In Greek mythology, Pandora was the woman who brought evil into the world and caused humankind's downfall. She was sent to earth by Zeus, king of the gods, who wanted to take revenge on the Titan Prometheus*.
In Chinese mythology, Pan Gu was the first living creature and the creator of the world. Among his acts of creation were the separation of the earth and sky, the placement of the stars and planets in the heavens, and the shaping of the earth's surface.
In Greek mythology, Paris was a handsome young prince who eloped with the most beautiful woman in the world and caused the Trojan War*. The son of King Priam and Queen Hecuba of Troy*, Paris seemed destined for disaster from birth.
St. Patrick, the patron saint of Ireland, was born in Britain around A.D.
In the legends of the American West, Pecos Bill was a larger-than-life cowboy known for his amazing exploits. Created by journalists in the late 1800s, Pecos Bill was supposed to have been born in Texas and raised by coyotes after his parents lost him while crossing the Pecos River.
A winged horse in Greek mythology, Pegasus was supposedly the offspring of the sea god Poseidon and the Gorgon Medusa. According to legend, Pegasus was born from the blood that spurted from Medusa's neck when the hero Perseus killed her.
In Polynesian mythology, Pele is the fire goddess of Hawaii. A powerful and destructive deity, she is said to live in the crater of the volcano of Kilauea on the big island of Hawaii.
Peleus, a figure from Greek mythology, is best known as the father of the Greek hero Achilles* and the husband of the sea nymph Thetis. As a youth, Peleus was banished from his homeland after he killed one of his brothers.
The wife of the hero Odysseus* in Greek mythology, Penelope was celebrated for her faithfulness, patience, and feminine virtue. For the 20 years that her husband was away during and after the Trojan Warf, Penelope remained true to him and helped prevent his kingdom from falling into other hands.
In Greek mythology, Persephone was the beautiful daughter of Zeus, king of the gods, and of Demeter, the goddess of agriculture. Persephone became queen of the underworld when she married Hades.
In Greek mythology, Perseus was the heroic slayer of the Gorgon Medusa*. His mother was Danaë, daughter of King Acrisius of Argos.
Persian mythology developed in what is now Iran after about 1500 B.C. About a thousand years later, a religion known as Zoroastrianism emerged in the region.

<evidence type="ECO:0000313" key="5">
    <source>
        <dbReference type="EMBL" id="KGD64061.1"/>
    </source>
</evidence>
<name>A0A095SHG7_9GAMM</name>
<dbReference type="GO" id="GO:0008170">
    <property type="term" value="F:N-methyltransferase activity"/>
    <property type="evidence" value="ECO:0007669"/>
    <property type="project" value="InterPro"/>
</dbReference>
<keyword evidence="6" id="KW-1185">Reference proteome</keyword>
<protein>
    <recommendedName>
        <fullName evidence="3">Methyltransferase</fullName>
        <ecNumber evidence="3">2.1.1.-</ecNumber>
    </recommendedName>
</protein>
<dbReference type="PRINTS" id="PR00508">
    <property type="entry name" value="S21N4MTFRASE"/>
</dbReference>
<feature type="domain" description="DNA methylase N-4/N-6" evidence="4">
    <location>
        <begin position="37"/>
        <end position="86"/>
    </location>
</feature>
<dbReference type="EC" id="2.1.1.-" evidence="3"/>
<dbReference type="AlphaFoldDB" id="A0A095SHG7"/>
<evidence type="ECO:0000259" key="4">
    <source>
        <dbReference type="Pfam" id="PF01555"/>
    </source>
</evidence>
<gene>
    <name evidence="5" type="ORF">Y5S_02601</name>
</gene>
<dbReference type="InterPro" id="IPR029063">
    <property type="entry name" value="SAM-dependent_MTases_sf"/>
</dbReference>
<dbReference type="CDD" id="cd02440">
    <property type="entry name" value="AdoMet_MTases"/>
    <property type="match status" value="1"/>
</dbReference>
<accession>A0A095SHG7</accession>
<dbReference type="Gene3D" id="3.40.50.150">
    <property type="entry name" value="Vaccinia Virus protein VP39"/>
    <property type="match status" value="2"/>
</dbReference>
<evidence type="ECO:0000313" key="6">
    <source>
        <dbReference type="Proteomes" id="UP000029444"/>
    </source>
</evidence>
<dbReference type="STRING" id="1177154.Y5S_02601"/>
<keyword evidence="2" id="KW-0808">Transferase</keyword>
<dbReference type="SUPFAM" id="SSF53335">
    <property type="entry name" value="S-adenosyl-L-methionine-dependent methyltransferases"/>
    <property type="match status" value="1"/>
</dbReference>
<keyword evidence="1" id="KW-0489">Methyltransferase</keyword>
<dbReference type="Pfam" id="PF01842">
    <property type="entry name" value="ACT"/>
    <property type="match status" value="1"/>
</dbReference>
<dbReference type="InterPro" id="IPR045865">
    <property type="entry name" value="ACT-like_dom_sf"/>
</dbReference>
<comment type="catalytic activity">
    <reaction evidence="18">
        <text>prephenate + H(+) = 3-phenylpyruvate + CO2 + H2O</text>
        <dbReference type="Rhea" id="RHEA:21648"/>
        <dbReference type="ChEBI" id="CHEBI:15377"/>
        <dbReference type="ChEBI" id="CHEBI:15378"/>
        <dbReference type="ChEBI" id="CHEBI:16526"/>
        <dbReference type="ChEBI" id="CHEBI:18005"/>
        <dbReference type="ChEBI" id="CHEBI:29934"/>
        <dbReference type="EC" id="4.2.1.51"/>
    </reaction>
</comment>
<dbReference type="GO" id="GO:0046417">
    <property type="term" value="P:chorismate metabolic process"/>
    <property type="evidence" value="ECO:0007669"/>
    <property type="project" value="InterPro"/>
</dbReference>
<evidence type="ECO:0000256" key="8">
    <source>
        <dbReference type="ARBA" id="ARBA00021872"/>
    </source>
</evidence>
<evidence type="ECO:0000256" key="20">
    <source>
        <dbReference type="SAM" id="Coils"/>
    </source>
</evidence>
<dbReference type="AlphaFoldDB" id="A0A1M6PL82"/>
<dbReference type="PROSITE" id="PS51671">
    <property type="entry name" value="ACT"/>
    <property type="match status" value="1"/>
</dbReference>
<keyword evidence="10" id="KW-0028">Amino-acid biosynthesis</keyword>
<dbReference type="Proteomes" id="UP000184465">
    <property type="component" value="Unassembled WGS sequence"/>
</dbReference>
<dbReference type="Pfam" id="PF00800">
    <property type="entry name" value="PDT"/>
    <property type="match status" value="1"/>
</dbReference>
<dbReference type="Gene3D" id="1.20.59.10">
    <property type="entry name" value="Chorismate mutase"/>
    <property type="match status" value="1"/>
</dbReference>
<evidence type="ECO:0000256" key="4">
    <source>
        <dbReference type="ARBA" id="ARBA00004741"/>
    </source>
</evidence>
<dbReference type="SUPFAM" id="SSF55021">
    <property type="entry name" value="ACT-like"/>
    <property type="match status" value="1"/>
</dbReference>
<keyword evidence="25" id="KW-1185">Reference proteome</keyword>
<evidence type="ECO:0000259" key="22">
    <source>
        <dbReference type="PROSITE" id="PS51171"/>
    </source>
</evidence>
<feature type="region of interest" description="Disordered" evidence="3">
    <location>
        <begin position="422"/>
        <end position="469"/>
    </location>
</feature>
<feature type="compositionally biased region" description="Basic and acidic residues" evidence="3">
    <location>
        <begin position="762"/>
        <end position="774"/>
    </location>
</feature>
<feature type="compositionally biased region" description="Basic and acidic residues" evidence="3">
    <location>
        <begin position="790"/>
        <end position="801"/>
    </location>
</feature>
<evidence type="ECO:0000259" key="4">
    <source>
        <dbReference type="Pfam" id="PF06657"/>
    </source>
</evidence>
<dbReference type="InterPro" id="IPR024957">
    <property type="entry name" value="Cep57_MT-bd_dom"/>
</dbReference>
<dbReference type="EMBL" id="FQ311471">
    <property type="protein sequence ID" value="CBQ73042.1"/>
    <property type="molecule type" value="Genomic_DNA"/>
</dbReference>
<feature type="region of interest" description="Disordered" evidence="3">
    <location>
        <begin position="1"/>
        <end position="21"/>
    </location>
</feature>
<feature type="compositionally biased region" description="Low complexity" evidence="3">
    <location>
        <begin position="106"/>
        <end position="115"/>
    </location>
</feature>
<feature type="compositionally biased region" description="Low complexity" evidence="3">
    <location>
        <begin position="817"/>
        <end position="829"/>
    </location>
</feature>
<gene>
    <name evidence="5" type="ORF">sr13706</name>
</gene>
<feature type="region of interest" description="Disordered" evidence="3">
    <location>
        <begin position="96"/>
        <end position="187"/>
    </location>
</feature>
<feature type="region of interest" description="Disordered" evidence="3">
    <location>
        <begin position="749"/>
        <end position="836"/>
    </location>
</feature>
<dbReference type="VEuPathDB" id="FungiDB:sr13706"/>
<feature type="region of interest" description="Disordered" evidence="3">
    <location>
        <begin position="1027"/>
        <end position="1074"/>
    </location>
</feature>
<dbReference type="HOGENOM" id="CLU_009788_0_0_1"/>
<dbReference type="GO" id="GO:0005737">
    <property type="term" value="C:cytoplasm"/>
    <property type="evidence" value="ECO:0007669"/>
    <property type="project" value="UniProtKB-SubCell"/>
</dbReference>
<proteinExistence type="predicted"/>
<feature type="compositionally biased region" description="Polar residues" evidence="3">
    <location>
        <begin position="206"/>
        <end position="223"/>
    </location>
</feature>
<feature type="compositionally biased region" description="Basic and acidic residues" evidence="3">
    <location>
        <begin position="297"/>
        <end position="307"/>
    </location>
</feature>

In Greek mythology, Phaedra was the daughter of King Minos and Queen Pasiphae of Crete and the younger sister of Ariadne. Phaedra married Theseus, king of Athens and slayer of the beast known as the Minotaur.
In Greek mythology, Phaethon was the son of the sun god Helios and the sea nymph Clymene. Phaethon's friends teased him because they did not believe that the sun was his father.
In Greek mythology, Philomela was the daughter of Pandion, a legendary king of Athens. Her sister Procne married Tereus, king of Thrace, and went to live with him in Thrace.
The phoenix is a legendary bird mentioned in Greek, Roman, and Egyptian mythology. According to ancient writers, the phoenix lived for 500 years, then died and was reborn.
The Pied Piper is the man who rid the town of Hamelin of rats. According to a medieval legend, the north German town of Hamelin was overrun with rats in 1284.
In many cases, human life ends with death and burial in the ground. Plants are just the opposite.
In Greek mythology, the Pleiades were seven sisters who were the daughters of the Titan Atlas and the nymph Pleione. Their names were Maia, Electra, Taygete, Celaeno, Alcyone, Sterope, and Merope.
Polynesia is a vast region of the Pacific Ocean consisting of many hundreds of widely separated, culturally and politically diverse island groups. Ranging from Midway and Hawaii in the north to New Zealand in the south, the triangular area called Polynesia also includes Tahiti, Samoa, Tonga, Tuamotu, the Cook Islands, and the Pitcairn Islands.
The Popol Vuh is the most important source of information on the mythology of the ancient Maya. A sacred book of the Quiché Maya of Guatemala, it was written down in the mid-1500s.
One of the major deities in Greek mythology, Poseidon was the supreme ruler of the seas. The Romans called him Neptune.
According to medieval legend, Prester John was a Christian king who ruled over an Asian land. The story of Prester John started around the time of the Crusades, the military campaigns undertaken by European Christians to retake the Holy Land from the Muslims.
In Greek mythology, Priam was the last king of Troy*, a ruler who witnessed the destruction of his city in the Trojan War*. His son Paris caused the war, while another son, Hector*, became the greatest Trojan hero during the long struggle against the Greeks.
In Greek mythology, Procrustes was a robber who lived near the city of Eleusis. He invited travelers to spend the night, offering them his hospitality.
Prometheus, one of the Titans in Greek mythology, was the god of fire. A master craftsman considered the wisest of his race, he was credited with the creation of humans and with giving them fire and various types of skills and knowledge.